Questions to ask BEFORE buying your next rental property!
Updated: Dec 11, 2018
So, I'm located in Fayetteville, NC. We've got a pretty unique market (perhaps Jacksonville, NC will understand this), in that we have a relatively stable market. Believe me, we do have our fair share of foreclosures and short sales, markets trending towards buyers in "low" times and towards sellers in "high" times. What makes me say we're stable; however, is the fact we have a large military installation right next door: Fort Bragg. We have a constant, rotating door or military personnel in and out of our community as a result. There are certainly pros and cons to it all, but overall, I think it's fantastic.
Because of our market, we have a lot of rental properties. For investors in this field, it can be a beautiful place to be. Not all persons who are stationed here want to buy a house here, and that's okay! They may be here for training temporarily, or have their heart set on moving home to their home of record (aka right back where they started from). So finding a comfortable, reasonably priced, reasonably updated home to rent, is all they need.
As an investor, it's easy to find homes to buy. Some years are easier than others in that regard, but finding a home for $65,000 is still something that can be achieved. In addition to knowing your numbers: your short term and long term costs versus short term and long term returns, is always important, and a good starting point. The condition of the house is important, too: is this going to be a money pit like Tom Hanks had back in the 80's?!
I've seen it time and time again. Investors have cash to burn, and they fail to take perhaps one of the single most important steps they can take: getting a home inspection. Do that, first. Your agent should be able to let you know what implications of some of the items that appear on that report will be, but also talk with your property manager. They can put things into context from a rental perspective, a sales agent may not understand. A good example of this: polybutylene pipes. What happens when they break in the wall and leak overnight into the laminate floors and carpets? Who is responsible? Even if you were not aware of the type of pipes you had in your home, they may not be a covered item with your insurance, since they are known to have issues, and the recommendation was to have them replaced YEARS ago. It's not a matter of "if" something happens, but "when".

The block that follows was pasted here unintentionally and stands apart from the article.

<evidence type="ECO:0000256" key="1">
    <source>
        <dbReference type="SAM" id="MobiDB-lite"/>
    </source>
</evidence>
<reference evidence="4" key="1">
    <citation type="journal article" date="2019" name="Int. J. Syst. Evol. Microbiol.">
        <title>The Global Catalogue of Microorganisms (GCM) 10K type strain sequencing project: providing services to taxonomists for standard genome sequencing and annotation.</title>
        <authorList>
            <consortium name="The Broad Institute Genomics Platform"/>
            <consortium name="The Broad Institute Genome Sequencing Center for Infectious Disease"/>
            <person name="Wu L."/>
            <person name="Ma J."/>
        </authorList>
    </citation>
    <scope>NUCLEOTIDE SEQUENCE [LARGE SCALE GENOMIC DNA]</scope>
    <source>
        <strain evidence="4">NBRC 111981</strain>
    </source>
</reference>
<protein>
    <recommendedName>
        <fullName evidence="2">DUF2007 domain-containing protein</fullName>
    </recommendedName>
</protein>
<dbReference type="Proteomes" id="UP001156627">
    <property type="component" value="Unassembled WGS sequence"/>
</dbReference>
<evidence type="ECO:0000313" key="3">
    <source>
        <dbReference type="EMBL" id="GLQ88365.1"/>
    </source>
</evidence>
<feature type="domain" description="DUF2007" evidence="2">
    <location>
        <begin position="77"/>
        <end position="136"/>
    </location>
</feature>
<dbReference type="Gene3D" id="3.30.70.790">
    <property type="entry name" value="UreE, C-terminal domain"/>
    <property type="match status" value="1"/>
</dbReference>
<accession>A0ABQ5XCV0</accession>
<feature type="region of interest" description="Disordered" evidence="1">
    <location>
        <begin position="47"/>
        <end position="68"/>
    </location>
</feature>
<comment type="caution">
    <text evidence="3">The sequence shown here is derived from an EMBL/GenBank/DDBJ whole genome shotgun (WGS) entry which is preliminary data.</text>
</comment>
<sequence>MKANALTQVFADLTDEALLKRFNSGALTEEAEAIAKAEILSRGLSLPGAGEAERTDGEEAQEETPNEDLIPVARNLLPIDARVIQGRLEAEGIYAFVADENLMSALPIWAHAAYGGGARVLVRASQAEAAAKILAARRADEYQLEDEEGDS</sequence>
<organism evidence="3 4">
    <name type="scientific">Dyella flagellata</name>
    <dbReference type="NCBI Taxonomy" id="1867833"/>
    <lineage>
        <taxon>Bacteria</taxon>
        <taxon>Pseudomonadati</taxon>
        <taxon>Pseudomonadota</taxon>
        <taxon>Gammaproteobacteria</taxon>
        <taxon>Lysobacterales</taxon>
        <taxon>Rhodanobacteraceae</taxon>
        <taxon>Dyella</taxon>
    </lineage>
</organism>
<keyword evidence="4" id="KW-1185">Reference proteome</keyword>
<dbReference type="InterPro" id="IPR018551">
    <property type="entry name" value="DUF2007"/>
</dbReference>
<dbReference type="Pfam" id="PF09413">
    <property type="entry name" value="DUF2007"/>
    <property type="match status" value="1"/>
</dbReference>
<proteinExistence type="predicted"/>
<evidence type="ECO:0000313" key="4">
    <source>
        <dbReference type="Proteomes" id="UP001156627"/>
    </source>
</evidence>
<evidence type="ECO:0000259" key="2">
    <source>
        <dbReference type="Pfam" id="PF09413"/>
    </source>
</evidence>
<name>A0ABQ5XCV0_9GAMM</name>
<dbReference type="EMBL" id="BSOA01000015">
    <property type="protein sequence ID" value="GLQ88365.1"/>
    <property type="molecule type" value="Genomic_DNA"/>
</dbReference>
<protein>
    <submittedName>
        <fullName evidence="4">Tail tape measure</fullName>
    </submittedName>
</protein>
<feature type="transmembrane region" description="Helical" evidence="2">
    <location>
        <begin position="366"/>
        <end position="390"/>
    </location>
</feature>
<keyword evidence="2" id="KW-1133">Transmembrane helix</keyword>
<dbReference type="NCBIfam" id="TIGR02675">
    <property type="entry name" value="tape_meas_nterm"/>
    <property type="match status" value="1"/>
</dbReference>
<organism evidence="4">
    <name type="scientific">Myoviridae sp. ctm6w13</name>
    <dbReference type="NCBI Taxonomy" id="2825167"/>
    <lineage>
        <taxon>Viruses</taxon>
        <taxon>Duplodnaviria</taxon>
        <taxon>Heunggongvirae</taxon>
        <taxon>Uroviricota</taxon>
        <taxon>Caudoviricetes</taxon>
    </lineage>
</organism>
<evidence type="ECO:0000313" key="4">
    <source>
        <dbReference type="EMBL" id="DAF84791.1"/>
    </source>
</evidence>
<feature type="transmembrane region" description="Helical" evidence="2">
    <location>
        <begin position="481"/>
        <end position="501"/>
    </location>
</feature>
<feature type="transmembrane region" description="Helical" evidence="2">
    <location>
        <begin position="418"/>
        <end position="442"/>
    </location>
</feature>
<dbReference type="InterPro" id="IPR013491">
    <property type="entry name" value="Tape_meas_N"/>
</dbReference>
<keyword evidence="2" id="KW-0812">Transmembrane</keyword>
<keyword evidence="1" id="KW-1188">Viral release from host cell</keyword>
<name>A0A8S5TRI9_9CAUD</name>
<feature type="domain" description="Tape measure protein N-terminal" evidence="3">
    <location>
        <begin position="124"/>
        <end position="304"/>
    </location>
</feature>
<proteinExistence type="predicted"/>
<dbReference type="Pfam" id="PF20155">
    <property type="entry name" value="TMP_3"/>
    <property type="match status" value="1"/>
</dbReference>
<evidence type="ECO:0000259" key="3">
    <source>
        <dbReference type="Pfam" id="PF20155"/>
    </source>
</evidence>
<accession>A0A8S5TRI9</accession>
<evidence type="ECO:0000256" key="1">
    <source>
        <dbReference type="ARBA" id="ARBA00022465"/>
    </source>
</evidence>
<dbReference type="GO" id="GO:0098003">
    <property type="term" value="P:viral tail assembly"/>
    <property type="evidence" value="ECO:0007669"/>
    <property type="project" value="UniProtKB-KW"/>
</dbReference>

Does your sales agent understand what it means for a home to be "safe, fit, and habitable?" as it relates to NC Landlord Tenant Law? Go ahead, ask them. Unless they have an extensive property management background, they shouldn't be saying yes. Talk with your property manager. Just like the situation with the pipes, your manager can identify the repairs that MUST be completed prior to any tenants moving into the property, in order to keep you compliant with the Law.
What about rental returns? Who is actually the one preparing your rental CMA? We're working with an owner, now, expecting to get $1,000/month on a house, because their sales agent told them they can get it. Really, their neighborhood can only command $800/month. That's a huge difference! So make sure you're getting the numbers on rate of return for rents from your manager!
Buying a property that already has a tenant in it? Sweet! That means you'll at least have instant cash flow, even if you have to spend it on repairs! You're that much closer to a profit! Did you know your sales agent should be using the Additional Provisions Addendum to your Offer to Purchase and Contract? The reason: it addresses an existing lease, as well as the security deposit and how it will transfer. But wait, there's more! What about your rent?! Yes, YOUR rent. If you own the property December 15th, and the seller has already collected rents for December, shouldn't you get your pro-rated share as the new owner? Did you know that has to be requested separately?! You do, now. All of this should flow through your closing disclosure or HUD-1 statement for your records, too! Plus, the buyer has a certain amount of time they are required to remit copies of the lease agreement for your review, BEFORE the end of your due diligence period! You should also probably make sure there are not any outstanding invoices on the house, either, or you might be stuck paying for them....
Last, your property manager is going to need a lot more than just a lease and security deposit. They'll need the extra keys, the inspections (photos and reports), the tenant's ledger to see if they are all caught up or if they are good to go, and any other information that could be useful, such as unpaid invoices, ongoing work orders, and more. The more we can get, the better.
So, all this to say, there's really only ONE question you need to ask, and that's for your property manager's involvement in your purchase. Your sales agent is absolutely well equipped to handle your sale, sure, but unless they know your market and how management is done in your market, involve your manager, too. It will save you time, money, and headaches as you move forward.